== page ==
female-eye-close-upAt La Peer’s Eyelid Reconstruction Center of Excellence, we specialize is a variety of eyelid procedures. The most common of these include treatment for:

  • Eyelid Malposition
  • Ptosis
  • Retraction
  • Entropion
  • Ectropion
  • Eyelid Cancer
  • Eyelid Paralysis

Eyelid Malposition

Eyelid malposition refers to a number of possible conditions in which the eyelids are not working in healthy and natural ways. The cause of eyelid malposition may include age, injury and even birth defects. The most common eyelid malpositions are ptosis, retraction, entropion, and ectropion.


Ptosis refers to an upper eyelid that will not fully open. The danger of ptosis is that the eyelid will block the eye and affects vision. Loose upper eyelid skin, nerve damage, and muscle weakness are the primary causes of ptosis. Treatment for ptosis typically involves a small-incision surgery designed to strengthen the levator muscle and allow the eye to open more fully.


Unlike ptosis, eyelid retraction causes the eyelid to open too much. Retraction can occur in both the upper and lower eyelids. When this happens, the patient might be unable to close the eye completely, which leaves it vulnerable to overexposure, as well as irritation and dryness. Thyroid eye disease is the most common cause of this condition. In addition to treatment of the underlying thyroid disease, some cases require a reverse ptosis surgery.


When patients experience entropion, it means their eyelids are turning inward toward the eyes. Often this causes a feeling of irritation and discomfort as the eyelashes rub against the eye. Excessive tearing is also common with entropion. Typically, entropion requires surgery for a full recovery. The surgical technique depends on the exact cause,but often entails removing a small part of the eyelid to tighten the muscles and tendons of the lid.


Ectropion refers to an eyelid that is turning outward away from the eye. This typically happen with the lower lid. Common symptoms of ectropion include dryness, inflammation, and tearing. Because the eyelid is moving away from the eye, the patient is also more susceptible to scarring and infection. Most cases of ectropion require surgery, which is done by removing a small amount of the eyelid at the outside corner of the eye. This will tighten the muscles and tendons of the eyelid and allow it to sit snuggly against the eye once again.

Eyelid Cancer

Despite the size of their surfaces, eyelids are among the most common sites for nonmelanoma skin cancers. Most of these cancers occur on the lower eyelid because it is the area with most exposure to the sun. Treatment for eyelid cancer involves surgery to remove the tumor and surrounding tissue.

The key to successful treatment of eyelid cancer lies in early detection. Warning signs for eyelid tumors include:

  • Loss of eyelashes for unknown reasons
  • Red eye or swelling of the eyelids that doesn’t heal
  • A bump that bleeds or doesn’t heal
  • Pigmented lesions with irregular borders

If you have any of these symptoms, be sure to contact an eyelid specialist as soon as possible.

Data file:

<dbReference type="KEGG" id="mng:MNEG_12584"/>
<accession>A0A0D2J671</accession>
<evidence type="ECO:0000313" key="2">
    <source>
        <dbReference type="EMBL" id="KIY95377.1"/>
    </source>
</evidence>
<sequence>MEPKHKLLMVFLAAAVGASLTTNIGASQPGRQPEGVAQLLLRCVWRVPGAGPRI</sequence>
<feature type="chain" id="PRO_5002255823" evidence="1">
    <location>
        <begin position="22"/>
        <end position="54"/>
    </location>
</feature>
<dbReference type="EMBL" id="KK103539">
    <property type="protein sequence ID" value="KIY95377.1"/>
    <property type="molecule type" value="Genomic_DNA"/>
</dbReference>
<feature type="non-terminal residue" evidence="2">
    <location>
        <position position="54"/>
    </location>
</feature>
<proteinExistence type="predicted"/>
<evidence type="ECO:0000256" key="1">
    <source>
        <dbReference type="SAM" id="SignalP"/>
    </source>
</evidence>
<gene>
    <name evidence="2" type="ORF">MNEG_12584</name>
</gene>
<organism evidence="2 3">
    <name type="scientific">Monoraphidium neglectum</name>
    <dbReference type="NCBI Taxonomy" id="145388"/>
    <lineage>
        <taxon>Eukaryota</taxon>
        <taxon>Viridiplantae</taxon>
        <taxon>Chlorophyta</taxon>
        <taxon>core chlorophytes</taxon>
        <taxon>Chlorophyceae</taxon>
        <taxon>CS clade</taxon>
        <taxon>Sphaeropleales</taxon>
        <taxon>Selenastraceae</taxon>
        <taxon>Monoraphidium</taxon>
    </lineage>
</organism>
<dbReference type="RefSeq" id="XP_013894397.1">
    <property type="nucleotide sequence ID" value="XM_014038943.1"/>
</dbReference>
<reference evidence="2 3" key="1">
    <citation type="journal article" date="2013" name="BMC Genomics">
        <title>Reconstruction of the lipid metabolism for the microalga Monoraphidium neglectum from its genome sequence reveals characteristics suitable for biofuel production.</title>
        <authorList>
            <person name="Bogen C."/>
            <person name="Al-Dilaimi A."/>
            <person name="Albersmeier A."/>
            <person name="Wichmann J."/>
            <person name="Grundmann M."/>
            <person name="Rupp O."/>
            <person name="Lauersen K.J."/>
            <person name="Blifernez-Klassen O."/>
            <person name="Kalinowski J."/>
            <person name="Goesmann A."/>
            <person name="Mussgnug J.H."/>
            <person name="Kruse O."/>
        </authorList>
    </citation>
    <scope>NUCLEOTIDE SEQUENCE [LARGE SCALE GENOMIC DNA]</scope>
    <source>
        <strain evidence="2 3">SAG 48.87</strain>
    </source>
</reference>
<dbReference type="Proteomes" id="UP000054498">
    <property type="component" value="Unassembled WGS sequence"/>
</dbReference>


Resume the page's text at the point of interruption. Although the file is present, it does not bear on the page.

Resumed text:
Eyelid Paralysis

Eyelid paralysis is the inability to properly open or close the eyelids. When this occurs, the eye is at much greater danger for injury. There are a variety of treatments to correct eyelid paralysis.

Upper eyelid gold weight is especially effective for those suffering upper eyelid paralysis. The treatment involves inserting a small weight into the eyelid to assist with opening and closing the eye. For lower eyelid paralysis, ectropion surgery is the typical course of action. Lower eyelid ectropion surgery involves making a small incision to tighten the lower eyelid. Another option for eyelid paralysis is tarsorrhaphy surgery, which pinches the outer areas of the eye closer together to make it easier for the patient to open and close.

Revisional Eyelid Surgery and Revisional Ptosis Surgery

At the Eyelid Reconstruction Center of Excellence, we also perform revisional eyelid surgery, a procedure to correct or reshape any issues that may have resulted from a previous eyelid surgery. The primary reason for this procedure is asymmetry after surgery or a small amount of contour abnormality.

Similar to revisional eyelid surgery, revisional ptosis surgery is done to correct the ptosis a patient may experience after their initial procedure.

Frequently Asked Questions

Q: How long does eyelid surgery take?

A: A typical procedure lasts about 1-2 hours, but that can vary depending on each specific procedure and each patient.

Q: Are there many risks involved with eyelid surgery?

A: In general eyelid surgery is very safe. And when you work with skilled and experienced surgeons, such as those at the Eyelid Reconstruction Center of Excellence, your odds for complications or infection are even lower.

Q: What do I need to do to prepare for my eyelid surgery?

A: It is important to avoid taking any substance such as aspirin or ibuprofen that might increase bleeding. Smoking can also slow your recovery and ability to heal after eyelid surgery. In addition, read our blog, How to Prepare for Eyelid Surgery, to learn more.

Q: How long does it take to recover from eyelid surgery?

A: Generally patients should avoid strenuous activity for about a week following eyelid surgery. Most return to work right away. If stitches were used in your procedure, they are usually taken out three or four days later.

Schedule a Consultation with an Eyelid Reconstruction Surgeon

If you want to learn more about the procedures we offer or schedule a consultation with an eyelid specialist, don’t hesitate to call us at (888) 374-0367 or fill out our online form.

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